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The flu is caused by a virus, which is a microscopic agent that infiltrates living cells and commandeers their machinery to reproduce more viruses. The flu virus, which attacks the respiratory system, is passed from one person to another primarily in droplets of bodily fluids expelled when the infected person sneezes, coughs, or even talks. A pandemic occurs when an outbreak affects many people over a wide area.

Viruses affect not only humans but also animals and birds. Flu viruses are categorized as types A, B, or C. Type A is the most common cause of influenza. Virus strains are classified mainly according to two proteins found on the surface of the virus: hemagglutinin (H) and neuraminidase (N).

The biggest concerns regarding flu viruses are that they may reproduce very rapidly with constantly changing variations and that different strains can combine and produce a new strain. If a strain is sufficiently unique, the human immune system may have no defenses against it.

The flu is usually more common during the colder months. Recent research indicates that at cool temperatures the outer membrane of a virus becomes a protective gel that prolongs the survival of the virus in the air but then melts in the higher temperatures of the human respiratory tract, causing infection. Cold air does not cause viral infections, but it can create the setting that helps them to spread.


Measures of Protection

Recognizing the need to be prepared, many governments have action plans already in place. But what can you do? Let’s review three basic protective steps:

Strengthen the body: Make sure that your family gets sufficient sleep and eats foods that will help the body strengthen its defenses. Your diet should emphasize fresh fruits and vegetables, whole grains, and lean proteins, which supply the amino acids needed to build up the immune system.

Create an environment unfriendly to germs: To the extent possible, keep your counters and tables thoroughly clean daily. Wash cooking and eating utensils after every use, and regularly wash bedclothes. Disinfect things that people touch: doorknobs, telephones, remote controls. Maintain good ventilation, if possible.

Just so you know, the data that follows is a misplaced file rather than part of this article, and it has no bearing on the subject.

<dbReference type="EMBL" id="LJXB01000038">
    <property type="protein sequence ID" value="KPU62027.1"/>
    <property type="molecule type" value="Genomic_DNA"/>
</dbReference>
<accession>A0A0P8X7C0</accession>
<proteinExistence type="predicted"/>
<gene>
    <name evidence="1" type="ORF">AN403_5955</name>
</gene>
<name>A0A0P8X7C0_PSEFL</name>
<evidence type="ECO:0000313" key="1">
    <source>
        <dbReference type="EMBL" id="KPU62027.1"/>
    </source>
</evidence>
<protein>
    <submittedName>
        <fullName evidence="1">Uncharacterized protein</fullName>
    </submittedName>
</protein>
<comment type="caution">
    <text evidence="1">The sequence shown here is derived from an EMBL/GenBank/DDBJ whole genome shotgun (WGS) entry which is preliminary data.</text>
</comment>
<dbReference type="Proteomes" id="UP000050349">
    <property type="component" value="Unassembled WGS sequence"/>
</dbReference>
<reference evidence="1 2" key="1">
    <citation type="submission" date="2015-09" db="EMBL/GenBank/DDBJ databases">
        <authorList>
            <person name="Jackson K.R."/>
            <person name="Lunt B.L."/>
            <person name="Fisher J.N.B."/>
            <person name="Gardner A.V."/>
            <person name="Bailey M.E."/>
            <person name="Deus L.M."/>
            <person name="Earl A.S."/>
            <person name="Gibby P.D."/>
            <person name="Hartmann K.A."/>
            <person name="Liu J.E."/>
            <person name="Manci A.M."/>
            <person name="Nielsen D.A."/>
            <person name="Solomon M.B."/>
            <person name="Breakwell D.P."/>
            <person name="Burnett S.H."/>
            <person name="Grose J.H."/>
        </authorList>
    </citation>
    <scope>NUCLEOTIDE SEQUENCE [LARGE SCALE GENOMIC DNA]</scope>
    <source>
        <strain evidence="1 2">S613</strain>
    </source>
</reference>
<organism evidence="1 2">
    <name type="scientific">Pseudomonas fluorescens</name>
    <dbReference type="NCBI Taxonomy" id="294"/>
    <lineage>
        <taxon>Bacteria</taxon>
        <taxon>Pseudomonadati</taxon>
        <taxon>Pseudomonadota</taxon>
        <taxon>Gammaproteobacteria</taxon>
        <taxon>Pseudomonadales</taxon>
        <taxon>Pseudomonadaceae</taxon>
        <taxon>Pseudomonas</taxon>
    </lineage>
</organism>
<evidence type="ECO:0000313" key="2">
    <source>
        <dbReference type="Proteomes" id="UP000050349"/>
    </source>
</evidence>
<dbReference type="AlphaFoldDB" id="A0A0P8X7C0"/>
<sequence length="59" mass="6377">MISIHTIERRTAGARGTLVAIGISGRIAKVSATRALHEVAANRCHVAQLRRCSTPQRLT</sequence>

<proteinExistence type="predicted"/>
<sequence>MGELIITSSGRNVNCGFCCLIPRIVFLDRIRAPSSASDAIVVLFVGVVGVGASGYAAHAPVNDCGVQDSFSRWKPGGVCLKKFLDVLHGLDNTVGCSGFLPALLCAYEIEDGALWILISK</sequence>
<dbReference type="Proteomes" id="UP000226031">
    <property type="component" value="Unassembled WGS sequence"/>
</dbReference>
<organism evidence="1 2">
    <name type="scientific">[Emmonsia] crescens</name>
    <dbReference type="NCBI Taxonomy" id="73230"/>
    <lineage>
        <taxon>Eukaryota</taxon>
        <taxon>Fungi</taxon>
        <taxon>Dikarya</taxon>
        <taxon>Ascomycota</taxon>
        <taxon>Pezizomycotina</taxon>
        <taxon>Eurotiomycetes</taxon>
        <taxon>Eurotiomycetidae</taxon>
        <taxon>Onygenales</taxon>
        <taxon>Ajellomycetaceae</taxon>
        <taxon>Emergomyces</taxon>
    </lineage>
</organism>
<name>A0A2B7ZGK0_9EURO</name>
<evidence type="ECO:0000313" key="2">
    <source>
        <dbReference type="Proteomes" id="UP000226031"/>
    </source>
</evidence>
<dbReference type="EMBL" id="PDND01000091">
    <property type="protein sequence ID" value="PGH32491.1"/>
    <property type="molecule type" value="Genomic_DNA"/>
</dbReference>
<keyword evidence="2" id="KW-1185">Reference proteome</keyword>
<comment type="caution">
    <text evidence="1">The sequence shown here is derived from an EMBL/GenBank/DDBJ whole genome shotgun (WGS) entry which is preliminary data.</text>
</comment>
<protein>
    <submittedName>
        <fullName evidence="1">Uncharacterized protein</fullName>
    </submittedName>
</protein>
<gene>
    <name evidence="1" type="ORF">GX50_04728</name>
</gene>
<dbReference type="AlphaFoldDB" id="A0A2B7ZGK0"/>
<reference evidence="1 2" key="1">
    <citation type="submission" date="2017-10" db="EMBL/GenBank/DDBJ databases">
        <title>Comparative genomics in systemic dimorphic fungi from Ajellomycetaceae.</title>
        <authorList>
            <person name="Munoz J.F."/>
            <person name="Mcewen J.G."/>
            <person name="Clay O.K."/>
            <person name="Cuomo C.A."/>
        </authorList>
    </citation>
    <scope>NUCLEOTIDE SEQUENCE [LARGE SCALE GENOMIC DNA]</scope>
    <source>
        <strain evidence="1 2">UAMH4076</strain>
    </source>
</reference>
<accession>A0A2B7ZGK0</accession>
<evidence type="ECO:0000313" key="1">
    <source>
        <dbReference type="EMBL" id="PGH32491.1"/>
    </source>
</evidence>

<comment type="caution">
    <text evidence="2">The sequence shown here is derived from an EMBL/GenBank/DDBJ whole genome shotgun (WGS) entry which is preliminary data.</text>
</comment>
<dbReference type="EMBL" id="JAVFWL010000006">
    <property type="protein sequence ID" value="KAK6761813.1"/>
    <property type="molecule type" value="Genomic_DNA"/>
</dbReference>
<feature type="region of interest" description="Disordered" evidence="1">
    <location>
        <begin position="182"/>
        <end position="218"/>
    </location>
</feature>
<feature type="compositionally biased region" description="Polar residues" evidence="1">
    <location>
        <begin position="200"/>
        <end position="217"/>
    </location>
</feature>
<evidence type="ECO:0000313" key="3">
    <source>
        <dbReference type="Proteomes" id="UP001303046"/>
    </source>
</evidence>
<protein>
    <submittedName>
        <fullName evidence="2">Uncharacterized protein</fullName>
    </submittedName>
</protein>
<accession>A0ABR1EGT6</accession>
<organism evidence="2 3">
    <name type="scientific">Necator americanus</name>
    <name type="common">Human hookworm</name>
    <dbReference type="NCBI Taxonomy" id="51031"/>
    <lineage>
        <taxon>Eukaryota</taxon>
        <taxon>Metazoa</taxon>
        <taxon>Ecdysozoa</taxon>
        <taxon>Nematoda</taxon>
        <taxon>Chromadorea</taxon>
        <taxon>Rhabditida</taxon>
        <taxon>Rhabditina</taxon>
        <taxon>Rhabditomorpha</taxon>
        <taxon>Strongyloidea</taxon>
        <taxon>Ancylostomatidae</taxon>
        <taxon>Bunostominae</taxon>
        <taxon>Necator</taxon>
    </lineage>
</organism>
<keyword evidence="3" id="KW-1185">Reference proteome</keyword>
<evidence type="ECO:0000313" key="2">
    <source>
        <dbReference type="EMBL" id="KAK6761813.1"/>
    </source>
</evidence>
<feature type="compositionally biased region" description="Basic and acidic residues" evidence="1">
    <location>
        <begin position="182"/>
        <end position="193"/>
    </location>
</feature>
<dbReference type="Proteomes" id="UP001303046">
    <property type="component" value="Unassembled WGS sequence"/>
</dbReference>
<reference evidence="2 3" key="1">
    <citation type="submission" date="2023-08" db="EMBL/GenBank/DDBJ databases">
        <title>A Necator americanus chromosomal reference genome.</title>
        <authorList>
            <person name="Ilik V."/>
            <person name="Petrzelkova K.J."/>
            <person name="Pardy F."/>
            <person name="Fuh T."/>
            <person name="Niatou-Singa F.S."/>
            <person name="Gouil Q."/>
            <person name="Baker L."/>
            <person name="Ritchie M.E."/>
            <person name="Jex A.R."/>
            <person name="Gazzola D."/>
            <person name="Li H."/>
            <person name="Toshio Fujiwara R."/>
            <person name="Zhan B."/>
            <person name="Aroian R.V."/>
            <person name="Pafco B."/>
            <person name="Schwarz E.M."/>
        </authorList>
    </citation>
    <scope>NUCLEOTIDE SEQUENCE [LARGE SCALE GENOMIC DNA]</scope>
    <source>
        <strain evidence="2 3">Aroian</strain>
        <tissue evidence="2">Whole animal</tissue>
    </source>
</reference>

Practice good habits of personal cleanliness: Wash your hands diligently with soap and water or with an alcohol-based hand cleaner. (If practical, carry a small bottle of hand sanitizer with you.) Try not to share towels with anyone for drying hands or face, not even with other family members.

Do not touch your eyes, nose, or mouth with unwashed hands. If possible, use disposable tissues to cover your mouth and nose when coughing or sneezing and throw them away immediately. Avoid sharing devices that can readily spread germs, such as telephones. Children need to be thoroughly trained in these practices. Such habits are good all the time but especially so during the flu season.


Show Consideration for Others

It is possible to start infecting others a day before you show any symptoms and up to five days after getting sick. Symptoms are similar to the common cold but much more intense. They include fever (usually high), headache, extreme tiredness, dry cough, and muscle aches. Runny nose and stomach symptoms—such as nausea, vomiting, and diarrhea—are more common in children than in adults. If you have symptoms, stay home if possible and avoid infecting others.

Get plenty of rest and drink lots of fluids. Antiviral drugs can be helpful but only if taken soon after the onset of symptoms. Aspirin (acetylsalicylic acid) should not be given to children who have the flu. Seek emergency medical care if you show pneumonialike symptoms, such as trouble breathing, chest pain, or severe persisting headache.

Having the flu can be an unnerving event. Being prepared may help you get through it better.

in Awake!  June 2010

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